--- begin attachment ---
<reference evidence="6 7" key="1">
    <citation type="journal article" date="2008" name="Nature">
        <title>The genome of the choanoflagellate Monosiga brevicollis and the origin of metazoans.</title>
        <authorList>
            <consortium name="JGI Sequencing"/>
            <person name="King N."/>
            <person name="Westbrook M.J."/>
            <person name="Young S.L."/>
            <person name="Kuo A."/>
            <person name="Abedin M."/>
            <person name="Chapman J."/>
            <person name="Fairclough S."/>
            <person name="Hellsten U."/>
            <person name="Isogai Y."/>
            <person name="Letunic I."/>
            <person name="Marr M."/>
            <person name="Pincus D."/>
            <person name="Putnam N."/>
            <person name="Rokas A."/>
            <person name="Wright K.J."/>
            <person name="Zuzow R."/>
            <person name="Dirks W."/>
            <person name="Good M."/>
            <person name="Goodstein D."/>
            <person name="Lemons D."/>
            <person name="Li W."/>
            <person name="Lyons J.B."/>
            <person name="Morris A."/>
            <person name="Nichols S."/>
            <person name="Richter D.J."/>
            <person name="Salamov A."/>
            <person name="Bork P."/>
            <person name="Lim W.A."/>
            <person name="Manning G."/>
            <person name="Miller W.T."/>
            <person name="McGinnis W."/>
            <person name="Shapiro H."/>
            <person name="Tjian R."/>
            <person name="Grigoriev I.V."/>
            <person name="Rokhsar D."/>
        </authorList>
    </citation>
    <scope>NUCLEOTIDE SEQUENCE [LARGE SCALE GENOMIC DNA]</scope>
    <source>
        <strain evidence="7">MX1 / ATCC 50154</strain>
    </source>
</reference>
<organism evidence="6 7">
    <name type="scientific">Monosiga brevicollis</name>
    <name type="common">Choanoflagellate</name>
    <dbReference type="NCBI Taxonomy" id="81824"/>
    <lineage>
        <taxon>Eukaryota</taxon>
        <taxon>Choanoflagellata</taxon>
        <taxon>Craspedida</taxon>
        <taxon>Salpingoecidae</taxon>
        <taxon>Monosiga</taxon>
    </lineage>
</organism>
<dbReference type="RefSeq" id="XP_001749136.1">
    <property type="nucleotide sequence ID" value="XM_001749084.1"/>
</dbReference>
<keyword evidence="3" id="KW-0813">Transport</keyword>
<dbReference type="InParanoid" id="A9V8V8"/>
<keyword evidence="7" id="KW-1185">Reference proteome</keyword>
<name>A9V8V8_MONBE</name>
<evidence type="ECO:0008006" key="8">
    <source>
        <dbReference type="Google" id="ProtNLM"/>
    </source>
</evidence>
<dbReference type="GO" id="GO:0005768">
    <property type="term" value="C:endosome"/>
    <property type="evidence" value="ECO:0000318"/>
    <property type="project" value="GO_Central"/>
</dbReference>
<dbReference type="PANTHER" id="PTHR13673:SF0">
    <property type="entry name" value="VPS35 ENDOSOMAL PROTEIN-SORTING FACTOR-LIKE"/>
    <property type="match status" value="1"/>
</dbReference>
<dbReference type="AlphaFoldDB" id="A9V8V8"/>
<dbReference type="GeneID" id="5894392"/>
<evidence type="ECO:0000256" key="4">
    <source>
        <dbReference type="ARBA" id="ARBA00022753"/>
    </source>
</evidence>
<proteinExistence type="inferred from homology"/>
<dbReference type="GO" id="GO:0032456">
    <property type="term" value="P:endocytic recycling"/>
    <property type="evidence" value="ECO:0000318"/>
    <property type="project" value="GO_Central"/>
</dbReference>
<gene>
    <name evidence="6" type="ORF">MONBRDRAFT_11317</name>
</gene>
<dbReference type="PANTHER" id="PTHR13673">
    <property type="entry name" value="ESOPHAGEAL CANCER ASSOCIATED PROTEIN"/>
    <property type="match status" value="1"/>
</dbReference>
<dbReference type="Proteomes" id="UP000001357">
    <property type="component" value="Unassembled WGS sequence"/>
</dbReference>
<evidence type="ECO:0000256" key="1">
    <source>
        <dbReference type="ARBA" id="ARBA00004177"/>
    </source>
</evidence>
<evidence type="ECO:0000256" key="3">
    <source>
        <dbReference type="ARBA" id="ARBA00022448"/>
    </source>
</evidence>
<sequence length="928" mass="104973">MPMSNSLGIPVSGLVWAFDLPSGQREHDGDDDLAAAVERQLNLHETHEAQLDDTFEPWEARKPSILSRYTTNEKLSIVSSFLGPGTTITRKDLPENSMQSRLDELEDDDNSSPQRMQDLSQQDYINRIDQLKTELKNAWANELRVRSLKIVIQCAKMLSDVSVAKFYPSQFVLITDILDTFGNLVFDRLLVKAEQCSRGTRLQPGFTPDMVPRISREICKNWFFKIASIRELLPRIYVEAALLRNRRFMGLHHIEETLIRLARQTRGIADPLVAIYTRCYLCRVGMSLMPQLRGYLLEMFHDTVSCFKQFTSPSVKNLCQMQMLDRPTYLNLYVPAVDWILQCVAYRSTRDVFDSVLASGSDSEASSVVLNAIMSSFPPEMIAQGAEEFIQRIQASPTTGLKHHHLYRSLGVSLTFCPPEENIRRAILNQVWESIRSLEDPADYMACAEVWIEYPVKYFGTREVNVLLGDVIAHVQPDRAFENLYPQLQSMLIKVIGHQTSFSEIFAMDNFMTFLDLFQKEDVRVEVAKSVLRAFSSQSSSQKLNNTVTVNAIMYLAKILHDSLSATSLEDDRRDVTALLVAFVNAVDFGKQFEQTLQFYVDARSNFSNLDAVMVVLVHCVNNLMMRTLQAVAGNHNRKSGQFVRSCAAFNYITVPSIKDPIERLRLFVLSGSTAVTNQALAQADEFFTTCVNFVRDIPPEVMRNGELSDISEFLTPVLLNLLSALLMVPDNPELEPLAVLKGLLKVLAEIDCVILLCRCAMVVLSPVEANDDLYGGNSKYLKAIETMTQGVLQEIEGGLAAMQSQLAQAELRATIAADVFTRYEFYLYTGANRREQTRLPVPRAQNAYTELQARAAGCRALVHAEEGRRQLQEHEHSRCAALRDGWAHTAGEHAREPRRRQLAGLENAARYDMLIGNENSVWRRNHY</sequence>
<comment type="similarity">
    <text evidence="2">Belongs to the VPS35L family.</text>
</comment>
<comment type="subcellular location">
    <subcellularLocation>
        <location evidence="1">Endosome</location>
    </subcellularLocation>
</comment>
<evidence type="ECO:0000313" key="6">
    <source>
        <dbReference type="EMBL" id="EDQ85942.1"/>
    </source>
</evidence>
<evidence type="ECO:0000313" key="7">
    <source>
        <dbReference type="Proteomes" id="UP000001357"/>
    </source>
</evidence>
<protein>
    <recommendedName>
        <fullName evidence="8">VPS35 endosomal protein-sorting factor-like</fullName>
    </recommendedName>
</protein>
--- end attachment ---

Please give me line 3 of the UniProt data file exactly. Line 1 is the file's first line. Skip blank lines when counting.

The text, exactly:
        <title>The genome of the choanoflagellate Monosiga brevicollis and the origin of metazoans.</title>